Westworld DVD review

Mark shares his love for this Sci-Fi classic, a remake of which is regularly threatened...

The 70s classic in digital glory

Long before Michael Crichton penned his Oscar-winning tale of dinosaurs once more walking the earth, he had an earlier stab at a tale of an amusement park going awry. It’s also in my opinion the better of the pair and has finally been granted a UK DVD release by Warner Bros.

The disc itself is disappointing, both in terms of extras and presentation, though. There’s only a trailer included here and the DVD menu is uninspiring, with no animations or interactive footage at all and just scene access and language options available. The sound too is no great shakes, with just 2.0 Dolby Stereo available – no surround sound remastering here (although to be fair, this is reflective of the source material). The print has been given a clean up though, looking highly polished considering its original 1973 release.

While it’s a shame that the DVD hasn’t quite been given the full treatment it deserves, it’s not a decision breaker. This is because the film itself is just so damn good.

Westworld is set in a theme park of the future, one in which visitors can pay $1,000 a day to spend time in one of three worlds – RomanWorld, MedievalWorld or WesternWorld. It’s so expensive because inhabiting these worlds are lifelike androids, designed to give customers what they want and never harm them. An advertisement for the theme park at the film’s opening includes the slogan ‘Boy, have we got a vacation for you.’ Chicagoans John Blane and Peter Martin (played superbly by James Brolin and Richard Benjamin) clearly think so as they arrive ready to give WesternWorld a spin.  Unfortunately, they, and their fellow visitors, pay little attention to the tanoy announcement as they are transported to their chosen destinations. ‘Nothing can go wrong’ it boasts. As all seasoned cinemagoers know, that’s just asking for trouble.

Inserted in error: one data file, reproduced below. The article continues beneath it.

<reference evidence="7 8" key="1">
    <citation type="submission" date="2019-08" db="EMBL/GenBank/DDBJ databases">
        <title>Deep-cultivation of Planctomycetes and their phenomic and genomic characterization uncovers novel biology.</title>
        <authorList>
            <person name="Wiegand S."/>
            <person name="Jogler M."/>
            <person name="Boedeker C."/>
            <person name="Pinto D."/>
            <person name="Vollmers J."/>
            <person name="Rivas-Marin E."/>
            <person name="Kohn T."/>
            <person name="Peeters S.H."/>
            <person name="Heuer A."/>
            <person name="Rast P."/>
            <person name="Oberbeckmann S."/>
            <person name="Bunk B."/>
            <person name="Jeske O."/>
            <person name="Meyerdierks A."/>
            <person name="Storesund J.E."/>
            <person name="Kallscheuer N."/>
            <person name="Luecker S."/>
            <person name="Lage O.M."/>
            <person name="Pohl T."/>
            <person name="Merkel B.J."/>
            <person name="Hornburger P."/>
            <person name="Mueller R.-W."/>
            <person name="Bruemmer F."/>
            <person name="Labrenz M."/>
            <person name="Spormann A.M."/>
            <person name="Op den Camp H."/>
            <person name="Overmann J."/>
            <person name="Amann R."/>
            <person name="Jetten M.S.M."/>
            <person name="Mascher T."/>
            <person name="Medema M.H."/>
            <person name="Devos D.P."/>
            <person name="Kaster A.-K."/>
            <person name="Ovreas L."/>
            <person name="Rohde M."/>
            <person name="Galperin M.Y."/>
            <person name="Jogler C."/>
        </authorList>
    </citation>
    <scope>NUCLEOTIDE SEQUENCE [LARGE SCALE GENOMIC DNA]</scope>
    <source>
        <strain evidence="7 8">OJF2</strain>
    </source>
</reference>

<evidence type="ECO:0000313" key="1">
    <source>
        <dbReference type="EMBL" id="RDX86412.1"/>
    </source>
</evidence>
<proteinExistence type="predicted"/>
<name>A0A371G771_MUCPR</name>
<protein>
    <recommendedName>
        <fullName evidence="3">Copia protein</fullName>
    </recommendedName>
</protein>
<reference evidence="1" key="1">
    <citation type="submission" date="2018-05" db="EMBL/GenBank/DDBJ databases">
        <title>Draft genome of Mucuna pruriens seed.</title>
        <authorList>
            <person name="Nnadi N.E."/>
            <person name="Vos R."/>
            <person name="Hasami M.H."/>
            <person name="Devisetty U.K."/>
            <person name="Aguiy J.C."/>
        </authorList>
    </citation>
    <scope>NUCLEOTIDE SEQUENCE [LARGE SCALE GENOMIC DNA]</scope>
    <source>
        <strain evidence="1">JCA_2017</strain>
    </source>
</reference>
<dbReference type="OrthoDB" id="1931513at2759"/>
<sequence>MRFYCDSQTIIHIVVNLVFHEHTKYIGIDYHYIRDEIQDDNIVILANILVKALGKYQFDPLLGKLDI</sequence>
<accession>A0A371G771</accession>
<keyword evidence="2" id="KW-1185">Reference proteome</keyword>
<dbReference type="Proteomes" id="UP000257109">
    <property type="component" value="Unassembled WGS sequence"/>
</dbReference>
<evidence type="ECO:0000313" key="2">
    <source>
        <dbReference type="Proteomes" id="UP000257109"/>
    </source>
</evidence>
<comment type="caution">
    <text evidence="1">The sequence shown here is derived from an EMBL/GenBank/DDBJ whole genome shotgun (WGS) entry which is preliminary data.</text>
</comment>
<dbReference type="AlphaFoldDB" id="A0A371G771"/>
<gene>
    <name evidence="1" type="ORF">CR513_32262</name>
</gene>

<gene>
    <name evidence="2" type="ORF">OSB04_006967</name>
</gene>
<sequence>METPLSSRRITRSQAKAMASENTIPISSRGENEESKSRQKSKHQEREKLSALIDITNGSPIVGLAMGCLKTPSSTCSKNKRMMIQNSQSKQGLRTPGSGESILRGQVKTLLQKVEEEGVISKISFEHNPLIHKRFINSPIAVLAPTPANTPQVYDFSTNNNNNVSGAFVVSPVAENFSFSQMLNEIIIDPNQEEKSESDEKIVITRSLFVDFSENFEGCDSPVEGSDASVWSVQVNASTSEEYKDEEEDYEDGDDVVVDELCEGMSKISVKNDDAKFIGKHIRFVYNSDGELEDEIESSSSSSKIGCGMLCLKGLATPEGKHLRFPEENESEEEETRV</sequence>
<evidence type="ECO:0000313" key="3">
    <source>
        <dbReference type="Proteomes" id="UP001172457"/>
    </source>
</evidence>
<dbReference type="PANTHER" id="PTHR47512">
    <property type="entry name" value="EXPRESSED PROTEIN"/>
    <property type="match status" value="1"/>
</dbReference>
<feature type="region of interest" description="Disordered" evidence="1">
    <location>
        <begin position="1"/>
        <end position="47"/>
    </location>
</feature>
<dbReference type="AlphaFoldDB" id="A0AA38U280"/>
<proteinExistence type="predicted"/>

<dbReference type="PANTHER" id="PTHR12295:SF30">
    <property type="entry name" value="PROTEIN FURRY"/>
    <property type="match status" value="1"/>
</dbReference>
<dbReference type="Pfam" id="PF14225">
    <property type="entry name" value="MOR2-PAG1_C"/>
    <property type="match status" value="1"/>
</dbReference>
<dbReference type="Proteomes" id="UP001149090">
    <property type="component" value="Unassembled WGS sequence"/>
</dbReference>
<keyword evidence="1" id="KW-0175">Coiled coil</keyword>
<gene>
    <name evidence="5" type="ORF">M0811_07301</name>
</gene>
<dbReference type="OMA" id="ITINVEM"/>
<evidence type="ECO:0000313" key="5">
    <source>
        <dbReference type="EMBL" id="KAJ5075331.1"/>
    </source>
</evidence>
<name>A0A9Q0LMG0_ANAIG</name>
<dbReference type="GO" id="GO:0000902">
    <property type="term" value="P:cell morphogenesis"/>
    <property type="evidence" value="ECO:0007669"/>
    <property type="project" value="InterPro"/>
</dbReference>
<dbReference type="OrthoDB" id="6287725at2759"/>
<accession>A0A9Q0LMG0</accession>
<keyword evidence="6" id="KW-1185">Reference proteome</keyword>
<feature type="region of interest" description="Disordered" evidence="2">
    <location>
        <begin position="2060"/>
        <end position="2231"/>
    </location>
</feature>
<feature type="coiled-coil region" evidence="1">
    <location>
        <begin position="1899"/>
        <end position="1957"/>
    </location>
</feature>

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The trouble here is an all too modern one that’s affected us all from time to time – a computer virus. It’s just that this one’s a biggie, affecting all the androids on the resorts and bringing chaos and death in its wake. This is one vacation the guests weren’t expecting, and it’s not going to end well.

The true genius of Westworld lies in its pacing. It would have been very easy to bring the virus into play early on, showing the true horrors the androids cause across the resorts in gory, strung out detail. That the film builds to its climax slowly is what makes it the storming success it is. It isn’t until the last half an hour until things really kick off, but the seeds for all the ensuing death that’s to come are sown throughout the previous hour. Indeed, pacing throughout the whole film is expertly done with its 85-minute run time making for a taught, exhilarating ride.

The film’s primary focus is rightly on the more interesting WesternWorld, with an interesting side story set within MedievalWorld and next to no time at all spent in the less appealing RomanWorld. It’s gunplay, sheriffs and bar brawls that audiences want to see and Westworld delivers that in droves, following Blane and Martin as they set about their holiday of a lifetime.

The DVD cover gives centre stage to Yul Brynner, and quite rightly so. Appearing in Westworld as a gunslinger that regularly shoots it out with Martin, first in a bar, then in his hotel room, it is Brynner who you’ll remember long after the film ends. When the androids run amok it’s his remorseless, unstoppable machine that burns up the screen, stalking Martin and Blane relentlessly like an early version of Arnie’s Terminator. His performance is beguiling, his tense presence stealing every scene and driving the film towards a thrilling conclusion. 

It’s far from just Brynner’s film though. Both Brolin and Benjamin play their roles as cool, collected know-it-all and his wide-eyed naïve friend respectively very well. Their dialogue together, though sparse, is perfectly formed with not one word spoken out of turn and through their brief conversations we learn everything we need to know about them; Martin is on vacation to forget about his wife, Blane is a seasoned Westworld visitor and they’re very good friends.

For such a dark-themed film, it’s surprising how much humour there is throughout, most of it coming from the peripheral characters. The new sheriff in town especially is a joy, a scene with him practising his quick draw in front of a mirror a particular highlight. Then there are Martin’s first attempts to get into character on his themed holiday. ‘Vodka Martini on the rocks, very dry with a twist of lemon’, comes his order at the town saloon.

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The first film to use digitised images, Westworld is an ambitious, enthralling movie that deserves the much wider audience that this DVD release should give it. It’s disappointing that Warner Bros couldn’t dig up some interviews or other nuggets from the archives but that shouldn’t detract from what is one of the best films ever made. It’s been in my top three movies since I first saw it as a teenager. Revisiting it now doesn’t change that one bit.


5 stars
1 stars



4 out of 5